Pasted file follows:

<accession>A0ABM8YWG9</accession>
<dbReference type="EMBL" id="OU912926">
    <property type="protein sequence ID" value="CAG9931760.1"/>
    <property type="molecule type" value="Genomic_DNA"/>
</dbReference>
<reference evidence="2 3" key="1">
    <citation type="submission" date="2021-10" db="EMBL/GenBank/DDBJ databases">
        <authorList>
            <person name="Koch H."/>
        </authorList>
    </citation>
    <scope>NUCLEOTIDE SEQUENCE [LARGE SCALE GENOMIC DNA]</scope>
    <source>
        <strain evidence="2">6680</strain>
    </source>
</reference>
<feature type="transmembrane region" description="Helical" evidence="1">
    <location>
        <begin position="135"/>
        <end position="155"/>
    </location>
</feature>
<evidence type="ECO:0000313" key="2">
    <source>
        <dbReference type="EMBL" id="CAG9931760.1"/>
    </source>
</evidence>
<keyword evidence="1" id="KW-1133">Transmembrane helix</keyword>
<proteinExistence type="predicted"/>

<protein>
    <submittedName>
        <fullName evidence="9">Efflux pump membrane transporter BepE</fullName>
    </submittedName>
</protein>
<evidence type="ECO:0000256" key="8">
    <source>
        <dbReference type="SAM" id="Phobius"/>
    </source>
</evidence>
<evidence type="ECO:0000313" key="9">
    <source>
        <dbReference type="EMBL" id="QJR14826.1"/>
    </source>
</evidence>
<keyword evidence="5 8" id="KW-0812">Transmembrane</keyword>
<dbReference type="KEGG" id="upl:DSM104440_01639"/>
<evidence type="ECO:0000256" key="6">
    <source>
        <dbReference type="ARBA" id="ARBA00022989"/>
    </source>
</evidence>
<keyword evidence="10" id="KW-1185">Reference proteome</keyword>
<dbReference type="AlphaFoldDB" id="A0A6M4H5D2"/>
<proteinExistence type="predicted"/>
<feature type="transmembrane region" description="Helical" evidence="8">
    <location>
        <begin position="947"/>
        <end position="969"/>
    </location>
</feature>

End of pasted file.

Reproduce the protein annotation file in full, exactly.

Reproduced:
<accession>A0ABM8YWG9</accession>
<dbReference type="EMBL" id="OU912926">
    <property type="protein sequence ID" value="CAG9931760.1"/>
    <property type="molecule type" value="Genomic_DNA"/>
</dbReference>
<reference evidence="2 3" key="1">
    <citation type="submission" date="2021-10" db="EMBL/GenBank/DDBJ databases">
        <authorList>
            <person name="Koch H."/>
        </authorList>
    </citation>
    <scope>NUCLEOTIDE SEQUENCE [LARGE SCALE GENOMIC DNA]</scope>
    <source>
        <strain evidence="2">6680</strain>
    </source>
</reference>
<feature type="transmembrane region" description="Helical" evidence="1">
    <location>
        <begin position="135"/>
        <end position="155"/>
    </location>
</feature>
<evidence type="ECO:0000313" key="2">
    <source>
        <dbReference type="EMBL" id="CAG9931760.1"/>
    </source>
</evidence>
<keyword evidence="1" id="KW-1133">Transmembrane helix</keyword>
<proteinExistence type="predicted"/>

<protein>
    <submittedName>
        <fullName evidence="9">Efflux pump membrane transporter BepE</fullName>
    </submittedName>
</protein>
<evidence type="ECO:0000256" key="8">
    <source>
        <dbReference type="SAM" id="Phobius"/>
    </source>
</evidence>
<evidence type="ECO:0000313" key="9">
    <source>
        <dbReference type="EMBL" id="QJR14826.1"/>
    </source>
</evidence>
<keyword evidence="5 8" id="KW-0812">Transmembrane</keyword>
<dbReference type="KEGG" id="upl:DSM104440_01639"/>
<evidence type="ECO:0000256" key="6">
    <source>
        <dbReference type="ARBA" id="ARBA00022989"/>
    </source>
</evidence>
<keyword evidence="10" id="KW-1185">Reference proteome</keyword>
<dbReference type="AlphaFoldDB" id="A0A6M4H5D2"/>
<proteinExistence type="predicted"/>
<feature type="transmembrane region" description="Helical" evidence="8">
    <location>
        <begin position="947"/>
        <end position="969"/>
    </location>
</feature>